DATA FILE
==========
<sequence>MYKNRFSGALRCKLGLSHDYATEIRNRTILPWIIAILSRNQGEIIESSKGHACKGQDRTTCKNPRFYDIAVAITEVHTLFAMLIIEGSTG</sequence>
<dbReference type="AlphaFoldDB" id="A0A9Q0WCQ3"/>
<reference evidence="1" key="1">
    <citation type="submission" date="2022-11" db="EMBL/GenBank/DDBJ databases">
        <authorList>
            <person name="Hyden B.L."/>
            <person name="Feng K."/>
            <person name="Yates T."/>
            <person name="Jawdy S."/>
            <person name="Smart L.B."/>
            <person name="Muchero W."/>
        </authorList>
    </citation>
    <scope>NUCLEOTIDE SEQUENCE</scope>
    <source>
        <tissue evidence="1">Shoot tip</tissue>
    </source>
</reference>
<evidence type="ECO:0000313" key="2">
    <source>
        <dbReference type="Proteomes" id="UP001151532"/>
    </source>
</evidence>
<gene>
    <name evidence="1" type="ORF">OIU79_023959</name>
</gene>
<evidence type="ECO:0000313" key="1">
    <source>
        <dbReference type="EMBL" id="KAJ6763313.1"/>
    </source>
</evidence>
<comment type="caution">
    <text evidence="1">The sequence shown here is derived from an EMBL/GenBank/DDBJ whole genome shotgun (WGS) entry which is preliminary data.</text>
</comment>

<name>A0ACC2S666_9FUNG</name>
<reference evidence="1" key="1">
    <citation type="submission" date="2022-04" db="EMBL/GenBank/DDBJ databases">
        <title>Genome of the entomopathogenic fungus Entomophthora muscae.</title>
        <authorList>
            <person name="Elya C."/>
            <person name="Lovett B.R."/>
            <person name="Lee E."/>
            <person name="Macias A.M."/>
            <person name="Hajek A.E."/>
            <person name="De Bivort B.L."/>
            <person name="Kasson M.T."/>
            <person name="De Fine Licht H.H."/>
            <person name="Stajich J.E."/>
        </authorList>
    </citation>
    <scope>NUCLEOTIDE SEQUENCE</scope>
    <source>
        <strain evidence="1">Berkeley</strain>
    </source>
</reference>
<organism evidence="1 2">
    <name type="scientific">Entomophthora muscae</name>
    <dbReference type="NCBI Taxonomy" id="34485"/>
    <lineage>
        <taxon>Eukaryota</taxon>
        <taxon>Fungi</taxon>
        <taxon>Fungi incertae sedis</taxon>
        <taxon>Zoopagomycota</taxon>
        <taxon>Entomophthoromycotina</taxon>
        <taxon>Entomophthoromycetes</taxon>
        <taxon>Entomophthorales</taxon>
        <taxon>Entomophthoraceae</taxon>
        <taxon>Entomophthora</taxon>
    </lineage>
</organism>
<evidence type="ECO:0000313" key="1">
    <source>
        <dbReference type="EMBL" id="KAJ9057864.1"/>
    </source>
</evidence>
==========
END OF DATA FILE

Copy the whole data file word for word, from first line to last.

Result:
<sequence>MYKNRFSGALRCKLGLSHDYATEIRNRTILPWIIAILSRNQGEIIESSKGHACKGQDRTTCKNPRFYDIAVAITEVHTLFAMLIIEGSTG</sequence>
<dbReference type="AlphaFoldDB" id="A0A9Q0WCQ3"/>
<reference evidence="1" key="1">
    <citation type="submission" date="2022-11" db="EMBL/GenBank/DDBJ databases">
        <authorList>
            <person name="Hyden B.L."/>
            <person name="Feng K."/>
            <person name="Yates T."/>
            <person name="Jawdy S."/>
            <person name="Smart L.B."/>
            <person name="Muchero W."/>
        </authorList>
    </citation>
    <scope>NUCLEOTIDE SEQUENCE</scope>
    <source>
        <tissue evidence="1">Shoot tip</tissue>
    </source>
</reference>
<evidence type="ECO:0000313" key="2">
    <source>
        <dbReference type="Proteomes" id="UP001151532"/>
    </source>
</evidence>
<gene>
    <name evidence="1" type="ORF">OIU79_023959</name>
</gene>
<evidence type="ECO:0000313" key="1">
    <source>
        <dbReference type="EMBL" id="KAJ6763313.1"/>
    </source>
</evidence>
<comment type="caution">
    <text evidence="1">The sequence shown here is derived from an EMBL/GenBank/DDBJ whole genome shotgun (WGS) entry which is preliminary data.</text>
</comment>

<name>A0ACC2S666_9FUNG</name>
<reference evidence="1" key="1">
    <citation type="submission" date="2022-04" db="EMBL/GenBank/DDBJ databases">
        <title>Genome of the entomopathogenic fungus Entomophthora muscae.</title>
        <authorList>
            <person name="Elya C."/>
            <person name="Lovett B.R."/>
            <person name="Lee E."/>
            <person name="Macias A.M."/>
            <person name="Hajek A.E."/>
            <person name="De Bivort B.L."/>
            <person name="Kasson M.T."/>
            <person name="De Fine Licht H.H."/>
            <person name="Stajich J.E."/>
        </authorList>
    </citation>
    <scope>NUCLEOTIDE SEQUENCE</scope>
    <source>
        <strain evidence="1">Berkeley</strain>
    </source>
</reference>
<organism evidence="1 2">
    <name type="scientific">Entomophthora muscae</name>
    <dbReference type="NCBI Taxonomy" id="34485"/>
    <lineage>
        <taxon>Eukaryota</taxon>
        <taxon>Fungi</taxon>
        <taxon>Fungi incertae sedis</taxon>
        <taxon>Zoopagomycota</taxon>
        <taxon>Entomophthoromycotina</taxon>
        <taxon>Entomophthoromycetes</taxon>
        <taxon>Entomophthorales</taxon>
        <taxon>Entomophthoraceae</taxon>
        <taxon>Entomophthora</taxon>
    </lineage>
</organism>
<evidence type="ECO:0000313" key="1">
    <source>
        <dbReference type="EMBL" id="KAJ9057864.1"/>
    </source>
</evidence>